A small but poignant service has been held at Scott Base in Antarctica this afternoon to remember those who died in the Erebus tragedy 34 years ago.
Wreaths were laid at a replica memorial koru on a rocky mound overlooking Mt Erebus, the site of New Zealand's worst air disaster. A minute's silence was observed.
On November 28, 1979, an Air New Zealand DC-10 jet crashed into the mountain's northern slopes about 12.50pm during a sightseeing trip. All 237 passengers and 20 crew died.
The crash site is not visible from Antarctica New Zealand's Scott Base, which is only 34 kilometres south of Mt Erebus. A memorial koru was erected near the site in 2010 next to a memorial cross.
Kate Madden, an Air New Zealand corporate travel agent on secondment in Antarctica, told today's gathering of about 25 people, including six United States Antarctic Programme representatives from nearby McMurdo Station, about some touching history of the passengers on the doomed trip.
"Those who held tickets for the flight on the 28th of November came from many walks of life.
"Most were from New Zealand but there were also overseas tourists. Some had been given tickets as presents, two people won them in a draw and one couple bought tickets 20 minutes before the flight departed."
Passengers included 200 New Zealanders, 24 Japanese, 22 Americans, six British, two Canadians and one each from Australia, France and Switzerland.
She said the airline began commercial sightseeing flights to Antarctica in 1977, running 11-hour return flights from Auckland to McMurdo Sound.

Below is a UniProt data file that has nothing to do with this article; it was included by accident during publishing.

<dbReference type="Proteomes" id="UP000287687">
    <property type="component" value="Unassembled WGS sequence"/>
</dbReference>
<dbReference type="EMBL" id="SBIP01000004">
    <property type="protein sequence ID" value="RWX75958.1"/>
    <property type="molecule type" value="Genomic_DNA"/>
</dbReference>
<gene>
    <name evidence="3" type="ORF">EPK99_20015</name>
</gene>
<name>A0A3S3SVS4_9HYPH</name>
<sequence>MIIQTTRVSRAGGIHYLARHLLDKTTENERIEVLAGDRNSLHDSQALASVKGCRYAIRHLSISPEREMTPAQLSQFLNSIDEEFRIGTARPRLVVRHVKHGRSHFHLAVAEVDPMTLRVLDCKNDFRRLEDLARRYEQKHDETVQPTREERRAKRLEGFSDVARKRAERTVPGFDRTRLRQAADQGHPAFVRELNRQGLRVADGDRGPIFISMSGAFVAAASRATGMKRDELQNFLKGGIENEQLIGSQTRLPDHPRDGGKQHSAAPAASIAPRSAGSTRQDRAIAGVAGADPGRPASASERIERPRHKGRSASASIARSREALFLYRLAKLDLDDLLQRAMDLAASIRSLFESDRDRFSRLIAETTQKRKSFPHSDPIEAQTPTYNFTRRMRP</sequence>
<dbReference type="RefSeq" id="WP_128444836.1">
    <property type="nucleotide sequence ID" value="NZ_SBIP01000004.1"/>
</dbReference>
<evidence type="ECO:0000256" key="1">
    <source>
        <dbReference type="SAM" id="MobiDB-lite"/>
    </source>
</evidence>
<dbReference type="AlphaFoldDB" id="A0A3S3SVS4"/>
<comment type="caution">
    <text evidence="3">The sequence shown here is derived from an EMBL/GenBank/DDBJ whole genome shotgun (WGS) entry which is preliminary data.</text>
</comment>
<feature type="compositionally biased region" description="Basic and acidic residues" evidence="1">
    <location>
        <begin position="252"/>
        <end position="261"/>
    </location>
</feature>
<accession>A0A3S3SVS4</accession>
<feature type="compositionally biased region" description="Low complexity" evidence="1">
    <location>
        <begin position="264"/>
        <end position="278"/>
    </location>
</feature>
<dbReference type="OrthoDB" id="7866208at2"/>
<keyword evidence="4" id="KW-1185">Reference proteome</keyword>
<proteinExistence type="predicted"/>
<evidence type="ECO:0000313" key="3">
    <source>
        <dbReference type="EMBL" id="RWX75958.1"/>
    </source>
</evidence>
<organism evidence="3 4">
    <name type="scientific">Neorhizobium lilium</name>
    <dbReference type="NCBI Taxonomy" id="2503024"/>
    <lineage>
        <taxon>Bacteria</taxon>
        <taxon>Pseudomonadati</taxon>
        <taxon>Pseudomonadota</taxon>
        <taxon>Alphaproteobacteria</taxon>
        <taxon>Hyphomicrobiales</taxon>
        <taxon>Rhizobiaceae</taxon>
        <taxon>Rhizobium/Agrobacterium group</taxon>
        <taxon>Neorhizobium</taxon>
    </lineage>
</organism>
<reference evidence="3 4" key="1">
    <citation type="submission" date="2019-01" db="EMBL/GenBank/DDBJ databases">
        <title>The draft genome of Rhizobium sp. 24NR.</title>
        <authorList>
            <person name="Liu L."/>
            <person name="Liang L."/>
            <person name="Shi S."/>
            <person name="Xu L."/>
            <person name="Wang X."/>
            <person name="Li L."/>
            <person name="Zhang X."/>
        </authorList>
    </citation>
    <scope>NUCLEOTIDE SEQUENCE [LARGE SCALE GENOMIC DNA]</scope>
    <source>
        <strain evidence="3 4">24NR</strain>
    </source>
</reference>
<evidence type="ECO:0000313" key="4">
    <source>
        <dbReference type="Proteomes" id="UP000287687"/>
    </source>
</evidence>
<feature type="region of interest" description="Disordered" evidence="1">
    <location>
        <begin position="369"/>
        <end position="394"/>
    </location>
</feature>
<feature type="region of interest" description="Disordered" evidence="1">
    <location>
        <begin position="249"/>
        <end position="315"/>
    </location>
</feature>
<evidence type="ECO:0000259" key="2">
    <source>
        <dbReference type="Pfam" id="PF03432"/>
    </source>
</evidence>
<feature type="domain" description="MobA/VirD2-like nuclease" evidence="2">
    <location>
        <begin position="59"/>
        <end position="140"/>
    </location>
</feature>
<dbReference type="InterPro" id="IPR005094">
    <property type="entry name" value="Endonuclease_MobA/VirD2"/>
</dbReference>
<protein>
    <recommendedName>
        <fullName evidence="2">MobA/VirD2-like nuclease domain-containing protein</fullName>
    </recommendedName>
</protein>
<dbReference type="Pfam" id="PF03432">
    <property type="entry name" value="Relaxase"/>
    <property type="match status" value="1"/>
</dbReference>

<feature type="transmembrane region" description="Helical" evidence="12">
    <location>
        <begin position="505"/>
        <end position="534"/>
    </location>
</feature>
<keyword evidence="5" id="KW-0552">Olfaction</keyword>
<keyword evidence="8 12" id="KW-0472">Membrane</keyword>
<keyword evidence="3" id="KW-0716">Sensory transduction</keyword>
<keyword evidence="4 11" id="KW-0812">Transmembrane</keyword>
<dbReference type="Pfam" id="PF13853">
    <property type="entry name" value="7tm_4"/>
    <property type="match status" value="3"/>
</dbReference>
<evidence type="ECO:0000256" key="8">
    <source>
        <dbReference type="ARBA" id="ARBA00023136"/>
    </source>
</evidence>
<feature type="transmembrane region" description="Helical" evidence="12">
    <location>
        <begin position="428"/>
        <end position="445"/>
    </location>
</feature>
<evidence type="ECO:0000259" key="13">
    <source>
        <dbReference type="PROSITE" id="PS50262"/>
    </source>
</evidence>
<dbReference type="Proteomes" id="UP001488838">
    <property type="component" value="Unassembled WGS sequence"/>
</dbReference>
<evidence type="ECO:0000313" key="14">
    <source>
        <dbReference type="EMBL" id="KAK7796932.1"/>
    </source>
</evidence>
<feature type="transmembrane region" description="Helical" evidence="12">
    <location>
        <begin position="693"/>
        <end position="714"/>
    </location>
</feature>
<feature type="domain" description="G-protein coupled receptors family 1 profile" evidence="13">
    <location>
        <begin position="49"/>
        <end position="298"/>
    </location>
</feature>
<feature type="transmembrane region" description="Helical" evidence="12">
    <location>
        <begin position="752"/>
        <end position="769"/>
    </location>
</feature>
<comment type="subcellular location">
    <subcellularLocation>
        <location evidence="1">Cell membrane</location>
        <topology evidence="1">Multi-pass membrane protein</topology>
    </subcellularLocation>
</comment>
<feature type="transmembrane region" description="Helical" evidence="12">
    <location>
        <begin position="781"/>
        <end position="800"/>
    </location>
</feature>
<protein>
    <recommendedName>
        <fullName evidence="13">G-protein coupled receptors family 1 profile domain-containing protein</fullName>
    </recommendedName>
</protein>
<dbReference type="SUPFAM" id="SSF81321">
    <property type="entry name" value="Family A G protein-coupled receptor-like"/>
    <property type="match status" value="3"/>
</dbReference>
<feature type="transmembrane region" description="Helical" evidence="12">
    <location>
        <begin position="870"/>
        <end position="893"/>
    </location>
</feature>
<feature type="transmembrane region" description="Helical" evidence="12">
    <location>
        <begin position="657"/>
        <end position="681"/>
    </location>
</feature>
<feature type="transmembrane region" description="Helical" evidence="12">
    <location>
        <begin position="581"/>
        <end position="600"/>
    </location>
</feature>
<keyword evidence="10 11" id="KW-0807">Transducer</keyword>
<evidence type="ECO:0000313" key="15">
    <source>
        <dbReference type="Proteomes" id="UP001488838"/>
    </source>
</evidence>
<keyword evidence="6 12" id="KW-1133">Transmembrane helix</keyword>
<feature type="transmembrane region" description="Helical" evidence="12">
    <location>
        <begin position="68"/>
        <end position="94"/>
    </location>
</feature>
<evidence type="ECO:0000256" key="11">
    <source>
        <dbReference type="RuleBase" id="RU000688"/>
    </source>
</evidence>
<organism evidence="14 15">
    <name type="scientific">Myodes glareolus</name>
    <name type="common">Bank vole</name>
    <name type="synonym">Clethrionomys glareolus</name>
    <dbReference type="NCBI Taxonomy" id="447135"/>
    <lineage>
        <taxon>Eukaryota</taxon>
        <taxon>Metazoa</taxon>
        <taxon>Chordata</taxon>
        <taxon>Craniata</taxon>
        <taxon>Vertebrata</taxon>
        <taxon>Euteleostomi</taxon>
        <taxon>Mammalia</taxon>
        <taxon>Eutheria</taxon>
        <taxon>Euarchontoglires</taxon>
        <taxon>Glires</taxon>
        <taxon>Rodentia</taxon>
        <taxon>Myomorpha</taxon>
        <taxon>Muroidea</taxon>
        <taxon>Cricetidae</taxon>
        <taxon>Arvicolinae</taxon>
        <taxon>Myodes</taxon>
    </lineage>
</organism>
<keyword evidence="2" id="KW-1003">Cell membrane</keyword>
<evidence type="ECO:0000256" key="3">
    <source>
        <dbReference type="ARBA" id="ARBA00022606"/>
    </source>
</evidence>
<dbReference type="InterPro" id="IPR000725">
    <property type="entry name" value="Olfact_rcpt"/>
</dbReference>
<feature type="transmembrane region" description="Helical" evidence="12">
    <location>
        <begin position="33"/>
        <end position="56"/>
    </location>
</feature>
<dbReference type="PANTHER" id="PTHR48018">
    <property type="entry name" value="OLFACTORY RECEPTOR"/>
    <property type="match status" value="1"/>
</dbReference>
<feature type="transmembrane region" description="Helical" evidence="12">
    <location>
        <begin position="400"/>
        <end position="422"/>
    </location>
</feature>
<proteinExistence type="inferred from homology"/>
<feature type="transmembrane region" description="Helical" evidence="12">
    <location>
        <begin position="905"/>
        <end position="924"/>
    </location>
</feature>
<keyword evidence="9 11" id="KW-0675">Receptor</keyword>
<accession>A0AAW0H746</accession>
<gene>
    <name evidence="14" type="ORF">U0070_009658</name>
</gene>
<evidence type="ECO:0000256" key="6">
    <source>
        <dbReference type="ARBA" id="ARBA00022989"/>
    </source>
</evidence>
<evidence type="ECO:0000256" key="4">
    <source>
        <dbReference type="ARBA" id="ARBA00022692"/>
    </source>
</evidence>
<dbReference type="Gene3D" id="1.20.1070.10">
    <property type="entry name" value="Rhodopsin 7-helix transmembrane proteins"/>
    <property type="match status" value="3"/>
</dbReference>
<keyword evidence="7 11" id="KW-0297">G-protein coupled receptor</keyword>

"On a clear day, the round trip provided opportunities for viewing Scott Base and the distinctive cone of Mt Erebus, a 3794m active volcano.
"Despite its harsh climate and remote location, it was then feasible to see Antarctica as a tourist and many were drawn to its beautiful frozen landscape and history of exploration."
Crash investigators later found the plane was on the wrong flight path due to a late change to its co-ordinates and was supposed to be flying down McMurdo Sound.
The pilots also faced challenging weather conditions that made it difficult to differentiate the terrain.
During today's service, the continent's harsh environment was evident. The mountain was totally obscured by cloud and cold 15 to 20-knot winds pushed the temperature to minus 15 degrees Celsius.
Father Brian Fennessy, a priest from Timaru and based at McMurdo Station, also spoke at the memorial service, saying the crash on Erebus was a national disaster that all of New Zealand experienced.
Chaplain Brannon Bowman read Psalm 121, which Fennessy said was apt because it was about how mountains were closest to God.
Antarctica New Zealand's Scott Base services manager, Trudie Baker, said Antarctica New Zealand and Air New Zealand joined together four years ago to offer Erebus families an opportunity to visit Antarctica.
The families were able to "see for themselves the magic and beauty of this place that inspired their loved ones to make the very same journey 34 years ago".
The third and final group of about 35 family members is due to head to the icy continent next February.
Baker said Antarctica New Zealand was exploring other opportunities to work alongside each other, both in science and operations.
This year, two Air New Zealand staff were seconded to work at Scott Base and it hoped to send a proving 767 flight to Antarctica this summer to assess whether it could assist Antarctica New Zealand to transport staff and scientists.
The flight had been delayed three times, mainly because of bad weather. If it proceeds, it will be the first Air New Zealand flight to the southern continent since the tragedy and a fresh page in its history.
- Fairfax Media